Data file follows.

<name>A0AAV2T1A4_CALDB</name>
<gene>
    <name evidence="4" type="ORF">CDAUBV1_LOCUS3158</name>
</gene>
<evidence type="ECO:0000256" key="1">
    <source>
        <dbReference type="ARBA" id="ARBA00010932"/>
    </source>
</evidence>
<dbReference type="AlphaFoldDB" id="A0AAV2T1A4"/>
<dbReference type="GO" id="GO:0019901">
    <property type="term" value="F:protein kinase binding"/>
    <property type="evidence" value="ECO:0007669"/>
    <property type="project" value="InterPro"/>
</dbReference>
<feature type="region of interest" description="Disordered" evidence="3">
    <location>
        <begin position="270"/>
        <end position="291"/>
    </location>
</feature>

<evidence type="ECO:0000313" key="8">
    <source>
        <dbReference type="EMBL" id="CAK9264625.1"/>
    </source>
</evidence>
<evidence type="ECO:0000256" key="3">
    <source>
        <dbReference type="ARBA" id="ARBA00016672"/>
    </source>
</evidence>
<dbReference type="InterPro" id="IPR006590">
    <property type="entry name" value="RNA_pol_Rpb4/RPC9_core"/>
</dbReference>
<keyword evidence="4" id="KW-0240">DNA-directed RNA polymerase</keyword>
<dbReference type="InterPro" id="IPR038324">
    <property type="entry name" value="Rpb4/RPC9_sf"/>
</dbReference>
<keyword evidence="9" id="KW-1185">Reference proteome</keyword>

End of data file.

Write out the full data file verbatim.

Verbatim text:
<name>A0AAV2T1A4_CALDB</name>
<gene>
    <name evidence="4" type="ORF">CDAUBV1_LOCUS3158</name>
</gene>
<evidence type="ECO:0000256" key="1">
    <source>
        <dbReference type="ARBA" id="ARBA00010932"/>
    </source>
</evidence>
<dbReference type="AlphaFoldDB" id="A0AAV2T1A4"/>
<dbReference type="GO" id="GO:0019901">
    <property type="term" value="F:protein kinase binding"/>
    <property type="evidence" value="ECO:0007669"/>
    <property type="project" value="InterPro"/>
</dbReference>
<feature type="region of interest" description="Disordered" evidence="3">
    <location>
        <begin position="270"/>
        <end position="291"/>
    </location>
</feature>

<evidence type="ECO:0000313" key="8">
    <source>
        <dbReference type="EMBL" id="CAK9264625.1"/>
    </source>
</evidence>
<evidence type="ECO:0000256" key="3">
    <source>
        <dbReference type="ARBA" id="ARBA00016672"/>
    </source>
</evidence>
<dbReference type="InterPro" id="IPR006590">
    <property type="entry name" value="RNA_pol_Rpb4/RPC9_core"/>
</dbReference>
<keyword evidence="4" id="KW-0240">DNA-directed RNA polymerase</keyword>
<dbReference type="InterPro" id="IPR038324">
    <property type="entry name" value="Rpb4/RPC9_sf"/>
</dbReference>
<keyword evidence="9" id="KW-1185">Reference proteome</keyword>